by e.e. cummings
may my heart always be open to little
birds who are the secrets of living
whatever they sing is better than to know
and if men should not hear them men are old
may my mind stroll about hungry
and fearless and thirsty and supple
for even if it's sunday may i be wrong
for whenever men are right they are not young
and may myself do nothing usefully
and love yourself so more than truly
there's never been quite such a fool who could fail
pulling all the sky over him with one smile
About six months before before I found Mr. Eliot's little book in the Bountiful library, I was browsing the poetry section and found the collection of e.e. cummings, a person I had been made aware of during a seventh grade English class as slightly off-kilter sort of guy who liked to mess with the rules.
I was fair excited when I found that book.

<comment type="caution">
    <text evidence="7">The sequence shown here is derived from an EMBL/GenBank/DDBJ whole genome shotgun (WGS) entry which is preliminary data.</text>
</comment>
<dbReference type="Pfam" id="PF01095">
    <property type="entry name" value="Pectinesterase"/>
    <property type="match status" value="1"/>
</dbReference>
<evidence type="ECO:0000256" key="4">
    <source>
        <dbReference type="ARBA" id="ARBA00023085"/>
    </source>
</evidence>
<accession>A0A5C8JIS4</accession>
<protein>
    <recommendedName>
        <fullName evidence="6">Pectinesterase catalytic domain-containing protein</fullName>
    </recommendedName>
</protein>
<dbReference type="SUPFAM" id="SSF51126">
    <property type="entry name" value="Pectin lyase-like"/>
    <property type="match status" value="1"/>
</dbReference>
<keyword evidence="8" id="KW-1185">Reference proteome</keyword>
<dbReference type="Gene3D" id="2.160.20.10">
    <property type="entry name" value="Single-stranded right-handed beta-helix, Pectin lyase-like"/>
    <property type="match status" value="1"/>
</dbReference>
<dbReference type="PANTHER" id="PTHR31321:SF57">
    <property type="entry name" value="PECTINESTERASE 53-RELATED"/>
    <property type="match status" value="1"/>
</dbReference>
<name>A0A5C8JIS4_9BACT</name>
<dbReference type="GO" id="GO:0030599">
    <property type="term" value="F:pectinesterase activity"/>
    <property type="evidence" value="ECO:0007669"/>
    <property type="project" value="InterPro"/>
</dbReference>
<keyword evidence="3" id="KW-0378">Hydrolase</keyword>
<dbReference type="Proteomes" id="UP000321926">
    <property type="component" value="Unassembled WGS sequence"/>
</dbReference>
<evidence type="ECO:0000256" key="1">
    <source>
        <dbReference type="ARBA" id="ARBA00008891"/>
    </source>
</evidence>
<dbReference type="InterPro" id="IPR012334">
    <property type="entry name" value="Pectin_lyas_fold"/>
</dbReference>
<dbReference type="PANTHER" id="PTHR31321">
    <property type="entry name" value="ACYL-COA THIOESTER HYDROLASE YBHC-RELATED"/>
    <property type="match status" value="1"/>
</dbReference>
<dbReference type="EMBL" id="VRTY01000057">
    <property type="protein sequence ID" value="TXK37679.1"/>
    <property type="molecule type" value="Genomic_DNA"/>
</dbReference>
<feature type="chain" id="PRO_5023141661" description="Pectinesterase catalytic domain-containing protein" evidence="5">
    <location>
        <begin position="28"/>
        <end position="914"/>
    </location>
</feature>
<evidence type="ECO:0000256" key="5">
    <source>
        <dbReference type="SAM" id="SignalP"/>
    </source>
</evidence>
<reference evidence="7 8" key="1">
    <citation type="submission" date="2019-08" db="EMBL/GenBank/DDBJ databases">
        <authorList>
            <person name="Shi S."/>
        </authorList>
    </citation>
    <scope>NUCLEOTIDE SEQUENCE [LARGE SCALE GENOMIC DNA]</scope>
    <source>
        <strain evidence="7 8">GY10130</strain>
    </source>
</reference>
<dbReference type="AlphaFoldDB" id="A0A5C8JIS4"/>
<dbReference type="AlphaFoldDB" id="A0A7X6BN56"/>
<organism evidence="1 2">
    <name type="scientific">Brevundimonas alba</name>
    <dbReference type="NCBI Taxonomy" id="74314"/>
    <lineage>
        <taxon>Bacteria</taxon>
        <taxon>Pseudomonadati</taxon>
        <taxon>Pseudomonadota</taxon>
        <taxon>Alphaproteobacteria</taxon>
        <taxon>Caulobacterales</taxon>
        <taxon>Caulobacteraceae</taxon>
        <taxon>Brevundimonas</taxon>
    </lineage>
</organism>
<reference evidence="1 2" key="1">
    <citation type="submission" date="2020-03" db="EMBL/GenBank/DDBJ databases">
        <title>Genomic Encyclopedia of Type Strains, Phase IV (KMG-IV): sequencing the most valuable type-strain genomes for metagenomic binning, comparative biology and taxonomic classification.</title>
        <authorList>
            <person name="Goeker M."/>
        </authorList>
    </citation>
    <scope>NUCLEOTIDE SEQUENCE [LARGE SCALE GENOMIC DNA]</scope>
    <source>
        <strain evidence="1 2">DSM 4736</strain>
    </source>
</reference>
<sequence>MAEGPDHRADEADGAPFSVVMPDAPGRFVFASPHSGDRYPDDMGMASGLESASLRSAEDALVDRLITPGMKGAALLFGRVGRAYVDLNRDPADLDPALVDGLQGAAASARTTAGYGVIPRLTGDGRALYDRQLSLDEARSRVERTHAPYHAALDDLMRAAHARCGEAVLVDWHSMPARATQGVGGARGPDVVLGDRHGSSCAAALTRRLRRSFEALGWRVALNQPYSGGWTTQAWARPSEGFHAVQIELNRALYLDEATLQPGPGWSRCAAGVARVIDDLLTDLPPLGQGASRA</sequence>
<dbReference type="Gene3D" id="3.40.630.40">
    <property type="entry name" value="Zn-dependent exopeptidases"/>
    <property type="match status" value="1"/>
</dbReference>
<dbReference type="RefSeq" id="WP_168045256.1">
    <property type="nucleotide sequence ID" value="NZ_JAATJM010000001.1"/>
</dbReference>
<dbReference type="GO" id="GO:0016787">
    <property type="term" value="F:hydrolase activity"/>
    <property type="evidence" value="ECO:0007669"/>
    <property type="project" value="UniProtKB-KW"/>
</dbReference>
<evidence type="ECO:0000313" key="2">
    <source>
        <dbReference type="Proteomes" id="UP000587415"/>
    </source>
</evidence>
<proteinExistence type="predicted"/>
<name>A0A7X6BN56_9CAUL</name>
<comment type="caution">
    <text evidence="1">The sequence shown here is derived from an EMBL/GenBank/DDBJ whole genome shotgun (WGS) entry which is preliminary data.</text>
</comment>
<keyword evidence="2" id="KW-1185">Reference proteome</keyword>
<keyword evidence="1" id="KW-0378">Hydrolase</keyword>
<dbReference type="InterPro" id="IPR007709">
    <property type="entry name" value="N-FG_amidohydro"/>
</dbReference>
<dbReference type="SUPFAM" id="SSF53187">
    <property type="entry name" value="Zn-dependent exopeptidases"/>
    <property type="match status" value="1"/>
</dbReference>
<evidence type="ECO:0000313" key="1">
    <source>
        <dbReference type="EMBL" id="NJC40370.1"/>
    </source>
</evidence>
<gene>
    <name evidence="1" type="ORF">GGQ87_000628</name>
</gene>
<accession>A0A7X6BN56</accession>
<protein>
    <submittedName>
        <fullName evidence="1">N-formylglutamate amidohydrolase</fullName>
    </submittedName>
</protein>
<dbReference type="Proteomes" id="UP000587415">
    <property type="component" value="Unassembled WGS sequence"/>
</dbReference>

Winter was nearing its end that year, and I was looking for something to take me in a different direction. One's ninth grade year does that to a person. Edward Estlin did just that; his writing took me somewhere I imagine hip-hop mc's have been taking youth for a few decades now. I loved how he wrote with disregard for rules and grammar. His ideas were conveyed through words without the direction or distraction of punctuation or capitalization, and when he did use them, there was an ulterior motive behind it. My mind was free to wander the fields of his ideas, pausing and parsing when I wanted or thought necessary.
I didn't understand the adult world much at all. I thought adults had rational reasons for their actions for the most part, and when they didn't for much of a stretch, that's when they turned to crime, atrocities or other tomfoolery. I wasn't aware that they were rooting around for reasons and sanity as much as I was, or that the rules of the world were much like grammar; if you rose to an appropriate level of acceptance or standing, you could apply and ignore the rules as you wished, needed or saw fit.
At least Mr. cummings' work is beautiful and insightful in its disregard of conventions.
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